I have a '01 Chevy Silverado pickup that will not run on regular unlead fuel. I have to put the premium (high octaine) fuel in it to keep it from sounding like it is going to send every lifter in it out thru the block. I was informed that it could be the knock sensor on this engine. Is this a likely problem? I have been doing some research on this item and have had this truck dowb ti autozone a couple of times, but it never shows a code problem. Just want to know if I am heading down the right path before I start tearing the intake off to replace these. Any suggrstions will be greatly appreciated.
What does the owner’s manual recommend? If it’s premium, then stick with premium.
If it’s regular, then you’ll need to determine why it’s knocking. The knock sensor detects preignition and backs off the ignition timing, but you need to get at the source. The source of this in an engine that’s designed to take regular is often a faulty Exhaust Gas Recirculation (EGR) system. Today’s engines run hot to maximize combustion. On acceleration, the EGR system allows a bit of inert exhaust gas to displace a little inflowing air (and its constituant oxygen) to keep the cylinder temps from rising too high and causing preignition. If that’s malfunctioning, the engine will ping…and maybe even knock.
Start with the EGR system. The valve may be stuck shut. Post back.
When I purchased this truck (new), I was under the informed that 87 octain was all that was required to operate this rig. I ran it on regular from the date of purchase of it till it hit 48000 miles. This is when it started with all of the noise. I took it to the chevy house and they informed me that I needed to leave it with them so that they could run some type of acid thru the engine and let it sit for the whole weekend. This was going to run me about 1800 bucks. Needless to say, I took it home and tried changing out the plugs, the oil, and the EGR valve with no luck. I finally got the tank almost empty and put super in it and it cleared right up. Tried another tank of regular in it and it started with all of the racket again. I have been running super in it ever since. I now have 160000 on this truck and it is running fine, but I am concerned that I might be doing some harm to it. I have since changed out the fuel pump (100000 miles on it) and the EGR again (112000 miles on it). Want to keep it around as long as possible.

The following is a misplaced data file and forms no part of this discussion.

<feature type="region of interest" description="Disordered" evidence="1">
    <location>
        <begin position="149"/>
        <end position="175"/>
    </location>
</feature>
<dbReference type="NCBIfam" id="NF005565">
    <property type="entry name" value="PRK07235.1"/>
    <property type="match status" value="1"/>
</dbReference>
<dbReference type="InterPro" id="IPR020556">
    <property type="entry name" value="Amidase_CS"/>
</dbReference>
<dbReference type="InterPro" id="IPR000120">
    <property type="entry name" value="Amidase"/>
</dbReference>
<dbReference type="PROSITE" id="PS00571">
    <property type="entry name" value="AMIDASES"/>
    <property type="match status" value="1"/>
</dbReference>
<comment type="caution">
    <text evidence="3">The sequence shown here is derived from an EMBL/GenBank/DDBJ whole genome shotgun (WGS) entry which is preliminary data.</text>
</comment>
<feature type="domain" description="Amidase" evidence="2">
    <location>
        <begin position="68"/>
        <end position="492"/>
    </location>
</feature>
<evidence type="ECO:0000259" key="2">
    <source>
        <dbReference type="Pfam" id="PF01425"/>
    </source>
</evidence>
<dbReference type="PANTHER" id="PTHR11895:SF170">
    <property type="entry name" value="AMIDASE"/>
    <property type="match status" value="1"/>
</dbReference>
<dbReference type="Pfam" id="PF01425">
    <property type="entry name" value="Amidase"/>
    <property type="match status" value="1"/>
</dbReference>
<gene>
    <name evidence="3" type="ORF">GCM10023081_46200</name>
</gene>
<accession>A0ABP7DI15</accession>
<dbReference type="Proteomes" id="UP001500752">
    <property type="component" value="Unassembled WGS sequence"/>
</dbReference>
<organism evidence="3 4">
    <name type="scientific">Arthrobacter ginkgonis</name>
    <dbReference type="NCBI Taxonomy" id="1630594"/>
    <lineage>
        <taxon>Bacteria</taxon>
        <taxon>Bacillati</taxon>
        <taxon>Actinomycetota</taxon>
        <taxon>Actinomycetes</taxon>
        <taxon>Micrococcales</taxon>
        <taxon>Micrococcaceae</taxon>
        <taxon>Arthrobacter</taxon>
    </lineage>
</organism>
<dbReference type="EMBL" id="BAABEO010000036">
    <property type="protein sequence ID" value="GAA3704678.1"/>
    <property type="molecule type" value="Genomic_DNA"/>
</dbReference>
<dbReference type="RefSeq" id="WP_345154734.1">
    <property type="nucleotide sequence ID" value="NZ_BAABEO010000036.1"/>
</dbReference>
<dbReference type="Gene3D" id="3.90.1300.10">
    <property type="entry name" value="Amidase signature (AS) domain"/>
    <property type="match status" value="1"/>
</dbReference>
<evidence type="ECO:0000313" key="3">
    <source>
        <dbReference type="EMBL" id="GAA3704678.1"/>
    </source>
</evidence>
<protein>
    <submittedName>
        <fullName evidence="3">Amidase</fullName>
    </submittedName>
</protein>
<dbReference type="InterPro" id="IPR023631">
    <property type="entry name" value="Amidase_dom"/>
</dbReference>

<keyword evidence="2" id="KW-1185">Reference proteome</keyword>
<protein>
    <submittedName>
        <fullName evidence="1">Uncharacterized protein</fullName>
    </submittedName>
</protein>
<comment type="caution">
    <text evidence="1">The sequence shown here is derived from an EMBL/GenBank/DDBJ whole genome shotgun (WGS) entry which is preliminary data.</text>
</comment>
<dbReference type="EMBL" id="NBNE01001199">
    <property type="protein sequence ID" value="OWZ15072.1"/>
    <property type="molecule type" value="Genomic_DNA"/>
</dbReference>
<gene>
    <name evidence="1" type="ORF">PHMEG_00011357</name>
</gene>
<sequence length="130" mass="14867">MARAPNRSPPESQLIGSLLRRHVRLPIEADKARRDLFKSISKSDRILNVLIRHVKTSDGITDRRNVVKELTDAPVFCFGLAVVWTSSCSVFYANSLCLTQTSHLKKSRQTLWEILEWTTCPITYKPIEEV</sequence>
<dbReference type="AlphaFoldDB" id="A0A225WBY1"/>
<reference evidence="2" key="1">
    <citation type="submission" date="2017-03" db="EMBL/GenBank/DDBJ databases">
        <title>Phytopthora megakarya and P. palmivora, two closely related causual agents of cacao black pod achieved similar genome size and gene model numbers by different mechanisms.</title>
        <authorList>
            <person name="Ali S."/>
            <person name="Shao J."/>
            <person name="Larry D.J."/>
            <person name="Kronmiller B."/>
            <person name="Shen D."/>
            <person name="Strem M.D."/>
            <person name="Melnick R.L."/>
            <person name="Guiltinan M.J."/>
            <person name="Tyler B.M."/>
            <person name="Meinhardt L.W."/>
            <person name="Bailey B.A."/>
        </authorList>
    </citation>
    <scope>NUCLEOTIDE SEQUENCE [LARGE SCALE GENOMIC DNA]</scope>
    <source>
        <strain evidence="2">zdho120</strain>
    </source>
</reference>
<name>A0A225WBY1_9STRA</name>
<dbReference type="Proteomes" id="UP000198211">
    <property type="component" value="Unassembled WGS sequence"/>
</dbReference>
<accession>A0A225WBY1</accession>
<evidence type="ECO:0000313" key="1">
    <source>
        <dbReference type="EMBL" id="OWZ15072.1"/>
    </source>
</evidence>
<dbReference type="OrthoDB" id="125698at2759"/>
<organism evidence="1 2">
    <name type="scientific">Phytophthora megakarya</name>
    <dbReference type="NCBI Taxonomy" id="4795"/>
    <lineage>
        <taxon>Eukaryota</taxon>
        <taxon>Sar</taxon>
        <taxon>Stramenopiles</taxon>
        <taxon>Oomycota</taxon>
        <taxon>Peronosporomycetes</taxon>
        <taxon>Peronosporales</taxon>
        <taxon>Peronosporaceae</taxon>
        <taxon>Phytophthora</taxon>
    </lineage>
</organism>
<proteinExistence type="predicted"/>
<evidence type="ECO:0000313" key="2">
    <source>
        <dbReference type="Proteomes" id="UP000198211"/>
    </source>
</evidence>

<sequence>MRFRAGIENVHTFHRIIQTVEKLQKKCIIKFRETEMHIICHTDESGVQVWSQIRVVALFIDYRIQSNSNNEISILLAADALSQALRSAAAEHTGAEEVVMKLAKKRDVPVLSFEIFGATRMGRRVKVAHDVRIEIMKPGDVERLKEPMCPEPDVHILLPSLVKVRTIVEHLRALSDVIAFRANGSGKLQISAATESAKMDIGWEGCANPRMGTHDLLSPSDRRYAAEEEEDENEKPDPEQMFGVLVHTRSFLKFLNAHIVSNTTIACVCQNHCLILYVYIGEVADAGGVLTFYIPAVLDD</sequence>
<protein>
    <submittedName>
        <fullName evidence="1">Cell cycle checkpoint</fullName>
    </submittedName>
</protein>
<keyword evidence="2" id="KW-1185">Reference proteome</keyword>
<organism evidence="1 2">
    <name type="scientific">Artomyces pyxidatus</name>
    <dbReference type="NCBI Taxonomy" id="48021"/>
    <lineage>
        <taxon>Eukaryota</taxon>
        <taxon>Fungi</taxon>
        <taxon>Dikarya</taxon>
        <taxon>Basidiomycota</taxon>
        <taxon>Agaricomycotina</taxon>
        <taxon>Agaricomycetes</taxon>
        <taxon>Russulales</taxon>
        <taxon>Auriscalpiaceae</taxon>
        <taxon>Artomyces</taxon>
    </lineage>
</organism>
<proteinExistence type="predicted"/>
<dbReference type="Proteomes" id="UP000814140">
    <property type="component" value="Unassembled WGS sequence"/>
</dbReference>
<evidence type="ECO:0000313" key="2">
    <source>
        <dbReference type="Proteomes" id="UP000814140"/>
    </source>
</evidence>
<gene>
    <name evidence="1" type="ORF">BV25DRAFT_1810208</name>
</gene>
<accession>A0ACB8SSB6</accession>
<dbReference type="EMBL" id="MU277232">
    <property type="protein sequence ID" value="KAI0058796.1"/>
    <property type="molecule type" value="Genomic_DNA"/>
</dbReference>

Thank you for your post.
I’ll second Mountainbike. You likely have an EGR system fault rather than a knock sensor problem.
My guess is that they cleaned the carbon out on the suspicion that carbon buildup might be causing the preignition. They probably checked the EGR system before doing that and found it working. Carbon retains heat and buildup can cause preignition. Enough buildup could even affect the compression ratio enough to contribute to the problem.
Another possibility would be lean mixture, which will cause higher cylinder temps, but that generally carries with it other symptoms as well. If it’s running great I wouldn;t mess with it.
The bottom line is that if it’s running great and not pinging then I’d just keep it well maintained and keep running hi-test in it. It’s doing absolutely no harm. Your engine may be on the “cusp” of needing hi-test.
It could also be carbon build up on the valves or cylinder head.
You could try Seafoam. It’s solved a lot of knocking chevy problems:)
I really appreciate all of the posts on this item. I have replaced the EGR valve twice since I have owned this truck and expect that I will be needing to replace it again soon. The last time that this happened, I took it to AutoZone and asked them if they could read my computer and retrieve the code. The guy that did this said that it was the EGR valve and I asked him if he had heard anything about this being a problem on Chevys. I told him that this was the second one that I had to replace since the purchase of this truck and he stated that I might have a problem that went deeper than I was looking. This is why I was courious about the knock sensor. Now since I have inquired about this, I will probably be having to replace the EGR valve again, sooner than I had hoped. It seems that it goes out every 50000 miles and I have put around 60000 on this last one.